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Im creating a dashboard for a large display at work, I have managed to get one div auto refreshing a php request page, but I can't think of a way of using this function on another div for another script without copying the entire function and renaming it, which just seems dumb.

This is what I have so far:

<script type="text/JavaScript"> 
$(document).ready(
function update() 
{
    $.get("response.php", function(data){
            $("#ajaxtest").html(data);
            window.setTimeout(update, 10000);
        });
});
</script>

I did so some searching on stackoverflow and found this nifty little extract, although its for single div use only... (second example: auto refreshing div with jquery)

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5 Answers 5

$(document).ready(

function update(el) 
{
    $.get("response.php", function(data){
    el.html(data);
    window.setTimeout(el, 10000);
});

update($("#ajaxtest"));

});
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Just as a pointer: Stack Overflow's markdown/editing help page. Welcome to SO! =) –  David Thomas Nov 16 '10 at 11:52

You've out your update function as to be called directly when the document is ready. That's not necessarily a good idea, you want that function to be callable multiple times. For example, consider the following (untested code!):

function update(divId) 
{
   $.get("response.php", function(data){
   $(divId).html(data);
   window.setTimeout(update, 10000);
}

and then

$(document).ready(function(){
   update("#ajaxtest");
   update("#otherdiv");
   update(".divsbycssclass");
});

If you need a different url pass that in too. You can call this update method by timer or event:

$("a").click(function(){
   update("#ajaxtest");
});

Is that what you were referring to? If not, feel free to comment and I'll edit.

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What you need to do essentially is to return more than one set of contents at once. This means sending the data in some kind of structure, so your JS can quickly parse it and apply the contents as appropriate. The nicest way to do this is with JSON -- a data-exchange format that is both easily readable and a subset of Javascript.

First, change your PHP to make an array of content to send:

$divs = array (
    'firstDiv'  => $firstDivContent,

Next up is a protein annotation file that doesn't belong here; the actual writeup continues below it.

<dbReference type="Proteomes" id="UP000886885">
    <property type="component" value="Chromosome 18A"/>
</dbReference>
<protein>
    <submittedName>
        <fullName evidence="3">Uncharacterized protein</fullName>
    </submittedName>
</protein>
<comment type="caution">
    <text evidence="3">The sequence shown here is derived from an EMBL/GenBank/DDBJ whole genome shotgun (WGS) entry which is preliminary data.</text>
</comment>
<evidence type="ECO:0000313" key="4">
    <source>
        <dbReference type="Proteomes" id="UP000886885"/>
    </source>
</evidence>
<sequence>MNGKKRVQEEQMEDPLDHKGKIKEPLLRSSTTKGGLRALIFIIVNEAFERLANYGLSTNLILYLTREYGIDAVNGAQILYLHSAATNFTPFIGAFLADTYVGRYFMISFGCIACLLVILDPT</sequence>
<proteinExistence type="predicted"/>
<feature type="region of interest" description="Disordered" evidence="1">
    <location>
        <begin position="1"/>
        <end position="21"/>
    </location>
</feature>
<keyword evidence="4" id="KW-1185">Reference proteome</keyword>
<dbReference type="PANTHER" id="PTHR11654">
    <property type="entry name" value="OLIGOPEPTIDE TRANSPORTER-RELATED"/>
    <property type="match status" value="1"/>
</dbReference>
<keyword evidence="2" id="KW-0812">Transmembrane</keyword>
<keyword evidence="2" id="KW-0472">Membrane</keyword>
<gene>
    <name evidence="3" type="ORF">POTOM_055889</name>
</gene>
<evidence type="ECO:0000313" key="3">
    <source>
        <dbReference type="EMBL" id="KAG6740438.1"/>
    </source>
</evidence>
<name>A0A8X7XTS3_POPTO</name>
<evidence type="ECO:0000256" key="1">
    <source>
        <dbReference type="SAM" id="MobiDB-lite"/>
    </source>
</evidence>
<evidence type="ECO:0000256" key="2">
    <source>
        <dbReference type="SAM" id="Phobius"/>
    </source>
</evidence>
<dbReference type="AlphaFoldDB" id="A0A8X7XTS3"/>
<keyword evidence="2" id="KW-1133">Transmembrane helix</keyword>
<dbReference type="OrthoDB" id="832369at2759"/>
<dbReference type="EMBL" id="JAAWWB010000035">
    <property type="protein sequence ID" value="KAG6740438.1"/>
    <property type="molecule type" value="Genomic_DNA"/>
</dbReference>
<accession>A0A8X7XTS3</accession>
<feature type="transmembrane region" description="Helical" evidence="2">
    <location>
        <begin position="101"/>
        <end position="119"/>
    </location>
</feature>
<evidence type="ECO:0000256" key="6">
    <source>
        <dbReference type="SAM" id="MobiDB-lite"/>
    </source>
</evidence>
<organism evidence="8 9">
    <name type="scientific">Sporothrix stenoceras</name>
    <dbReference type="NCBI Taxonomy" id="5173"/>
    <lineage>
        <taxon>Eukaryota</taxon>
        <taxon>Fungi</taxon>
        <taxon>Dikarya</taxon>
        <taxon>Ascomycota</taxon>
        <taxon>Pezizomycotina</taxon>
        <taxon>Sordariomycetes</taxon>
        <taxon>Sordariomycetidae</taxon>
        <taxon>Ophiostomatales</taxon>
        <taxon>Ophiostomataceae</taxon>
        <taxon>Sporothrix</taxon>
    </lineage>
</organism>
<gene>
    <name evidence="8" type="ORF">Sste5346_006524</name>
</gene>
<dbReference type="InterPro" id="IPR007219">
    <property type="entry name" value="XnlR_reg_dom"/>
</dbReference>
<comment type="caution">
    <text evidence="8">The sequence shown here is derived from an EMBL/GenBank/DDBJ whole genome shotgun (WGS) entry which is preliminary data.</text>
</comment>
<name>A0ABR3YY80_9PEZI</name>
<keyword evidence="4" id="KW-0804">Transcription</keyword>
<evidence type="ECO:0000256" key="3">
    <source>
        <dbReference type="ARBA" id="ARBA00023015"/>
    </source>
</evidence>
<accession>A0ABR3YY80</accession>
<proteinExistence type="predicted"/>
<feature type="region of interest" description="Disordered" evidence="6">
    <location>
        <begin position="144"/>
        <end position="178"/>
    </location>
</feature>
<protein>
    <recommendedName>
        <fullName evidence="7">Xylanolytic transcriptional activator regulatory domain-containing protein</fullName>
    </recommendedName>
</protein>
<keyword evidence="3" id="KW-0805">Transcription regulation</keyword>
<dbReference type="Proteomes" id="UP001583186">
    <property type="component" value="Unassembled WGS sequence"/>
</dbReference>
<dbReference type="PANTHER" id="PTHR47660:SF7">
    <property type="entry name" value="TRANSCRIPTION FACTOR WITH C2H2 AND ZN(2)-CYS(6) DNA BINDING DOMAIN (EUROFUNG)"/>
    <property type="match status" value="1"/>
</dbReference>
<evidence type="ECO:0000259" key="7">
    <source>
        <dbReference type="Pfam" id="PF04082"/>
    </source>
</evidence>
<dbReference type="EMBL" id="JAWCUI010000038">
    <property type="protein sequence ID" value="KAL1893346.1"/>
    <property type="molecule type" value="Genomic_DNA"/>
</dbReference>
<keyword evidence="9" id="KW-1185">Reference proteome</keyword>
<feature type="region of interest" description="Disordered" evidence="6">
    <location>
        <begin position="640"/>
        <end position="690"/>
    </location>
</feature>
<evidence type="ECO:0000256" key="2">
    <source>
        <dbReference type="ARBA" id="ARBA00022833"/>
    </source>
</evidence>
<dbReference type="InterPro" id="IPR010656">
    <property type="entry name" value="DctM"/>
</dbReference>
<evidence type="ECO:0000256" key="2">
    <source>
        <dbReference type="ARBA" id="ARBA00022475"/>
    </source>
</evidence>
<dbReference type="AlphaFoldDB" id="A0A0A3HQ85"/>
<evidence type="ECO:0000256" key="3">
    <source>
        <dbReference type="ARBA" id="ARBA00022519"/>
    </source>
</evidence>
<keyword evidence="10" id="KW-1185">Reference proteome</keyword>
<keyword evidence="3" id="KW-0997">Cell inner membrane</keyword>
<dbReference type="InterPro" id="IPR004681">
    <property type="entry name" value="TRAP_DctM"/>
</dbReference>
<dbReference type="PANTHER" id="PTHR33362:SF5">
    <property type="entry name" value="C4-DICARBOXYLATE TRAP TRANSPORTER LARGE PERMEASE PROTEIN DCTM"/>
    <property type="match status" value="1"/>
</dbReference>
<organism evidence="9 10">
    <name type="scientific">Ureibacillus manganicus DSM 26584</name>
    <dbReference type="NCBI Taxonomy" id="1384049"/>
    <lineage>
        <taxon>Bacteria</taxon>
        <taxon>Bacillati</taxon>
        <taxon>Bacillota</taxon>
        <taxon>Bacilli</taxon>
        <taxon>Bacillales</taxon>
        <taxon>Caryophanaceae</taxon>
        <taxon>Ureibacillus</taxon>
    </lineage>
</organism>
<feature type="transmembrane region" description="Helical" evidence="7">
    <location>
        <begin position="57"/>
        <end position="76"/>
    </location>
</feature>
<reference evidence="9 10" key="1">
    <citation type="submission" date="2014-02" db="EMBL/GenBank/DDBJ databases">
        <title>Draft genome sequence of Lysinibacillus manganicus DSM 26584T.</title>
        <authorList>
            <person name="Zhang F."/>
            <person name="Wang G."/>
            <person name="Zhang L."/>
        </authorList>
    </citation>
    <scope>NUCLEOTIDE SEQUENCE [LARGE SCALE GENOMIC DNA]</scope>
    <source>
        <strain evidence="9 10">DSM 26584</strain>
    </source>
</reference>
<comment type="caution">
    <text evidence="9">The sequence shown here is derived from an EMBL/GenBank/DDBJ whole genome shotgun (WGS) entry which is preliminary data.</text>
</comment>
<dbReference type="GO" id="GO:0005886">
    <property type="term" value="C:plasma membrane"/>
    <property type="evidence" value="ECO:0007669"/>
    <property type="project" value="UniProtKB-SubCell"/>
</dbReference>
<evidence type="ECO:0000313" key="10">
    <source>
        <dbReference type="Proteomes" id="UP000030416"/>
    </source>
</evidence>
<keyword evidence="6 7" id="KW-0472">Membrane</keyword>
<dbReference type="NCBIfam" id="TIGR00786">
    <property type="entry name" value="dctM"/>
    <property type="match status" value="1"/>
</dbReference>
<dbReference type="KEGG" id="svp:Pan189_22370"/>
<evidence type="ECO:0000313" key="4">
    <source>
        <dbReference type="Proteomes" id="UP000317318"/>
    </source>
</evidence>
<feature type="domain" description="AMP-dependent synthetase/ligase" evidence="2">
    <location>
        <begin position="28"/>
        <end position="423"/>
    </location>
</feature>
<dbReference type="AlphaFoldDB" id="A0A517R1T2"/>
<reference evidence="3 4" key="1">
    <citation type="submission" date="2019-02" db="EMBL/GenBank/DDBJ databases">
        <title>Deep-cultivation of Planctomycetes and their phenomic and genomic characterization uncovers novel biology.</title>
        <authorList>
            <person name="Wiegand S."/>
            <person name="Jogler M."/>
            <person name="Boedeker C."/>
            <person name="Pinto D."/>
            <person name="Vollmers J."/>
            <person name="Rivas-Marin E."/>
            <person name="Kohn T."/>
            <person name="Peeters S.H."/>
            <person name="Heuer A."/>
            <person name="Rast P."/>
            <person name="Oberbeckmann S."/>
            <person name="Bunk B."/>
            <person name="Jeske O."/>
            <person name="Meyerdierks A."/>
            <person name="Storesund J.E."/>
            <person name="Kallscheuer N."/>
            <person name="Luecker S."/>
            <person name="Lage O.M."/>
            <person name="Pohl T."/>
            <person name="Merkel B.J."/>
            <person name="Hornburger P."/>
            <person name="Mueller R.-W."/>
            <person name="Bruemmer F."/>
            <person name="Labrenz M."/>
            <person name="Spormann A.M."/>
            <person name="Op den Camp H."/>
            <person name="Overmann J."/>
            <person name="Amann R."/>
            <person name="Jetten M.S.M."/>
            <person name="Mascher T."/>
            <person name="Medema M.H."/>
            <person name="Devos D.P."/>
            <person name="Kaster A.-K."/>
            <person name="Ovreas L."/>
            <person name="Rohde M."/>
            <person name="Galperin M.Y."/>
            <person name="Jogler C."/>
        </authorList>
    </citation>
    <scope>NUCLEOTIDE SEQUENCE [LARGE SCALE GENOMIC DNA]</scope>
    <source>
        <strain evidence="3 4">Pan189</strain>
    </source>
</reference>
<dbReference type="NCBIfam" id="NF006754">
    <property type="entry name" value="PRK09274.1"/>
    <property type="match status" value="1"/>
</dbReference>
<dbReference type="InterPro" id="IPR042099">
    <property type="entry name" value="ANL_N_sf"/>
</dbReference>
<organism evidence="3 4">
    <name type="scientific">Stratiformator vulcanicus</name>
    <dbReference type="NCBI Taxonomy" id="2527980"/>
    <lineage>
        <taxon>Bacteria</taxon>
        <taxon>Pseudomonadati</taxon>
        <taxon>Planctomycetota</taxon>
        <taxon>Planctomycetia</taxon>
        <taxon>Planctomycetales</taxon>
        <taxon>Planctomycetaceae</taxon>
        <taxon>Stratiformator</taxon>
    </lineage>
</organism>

'secondDiv' => $secondDivContent
);

You'll then need to encode them as JSON using json_encode:

$divs_json = $divs;

Then return this to the browser with the appropriate headers:

header('Content-type: application/json');
echo $divs_json;
die();

In your Javascript, you'll then only need to make one request to receive both parts. You can use setInterval and an anonymous function to make the code repeat every 10 seconds:

setInterval(function(){
    $.get('response.php', function(data) { //data is a JS object with two properties, firstDiv and secondDiv
        $('#firstDiv').html(data.firstDiv);
        $('#secondDiv').html(data.secondDiv);
    });
}, 10000);
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It's just an untested idea but give it a try...

function update(){
    // all your defined classes which are .refreshingDivs will do the following
    $('.refreshingDivs').each(function(){
        // foreach refreshingDiv, get their id attribute and send with request
        // so that response.php knows what to do for each specific div
        $.get('response.php?id=' + $(this).attr('id'), function(data){ 
            // place the returned data inside refreshingDiv children 
            // which has the .placeholder class
            $(this).children('.placeholder').html(data);
            window.setTimeout(update, 10000);
        });
    });
}
$(document).ready(function(){
    update();
});

If you have controllers to refresh specific divs, Simon's approach seems to suit you best.

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I add some problems getting this to work, so based on Ran Bar-Zik's answer, I came up with the following that seems to work for me.

$(document).ready(function(){
    var refreshId = setInterval(function(){
        update("#test", "/test.php");
    }, 30000);
    $.ajaxSetup({ cache: false });

    update("#test", "/test.php");
});

function update(divId, fileId)
{
    $.get(fileId, function(data){
    $(divId).html(data);
    });
}

I have now idea if that is right or wrong, but it works for me.

The line

window.setTimeout(update, 10000);

in Ran Bar-Zik's answer just did not want to work for me, no idea why. Initial load worked, but the refresh didn't, so I modified the code to the above to get it to work.

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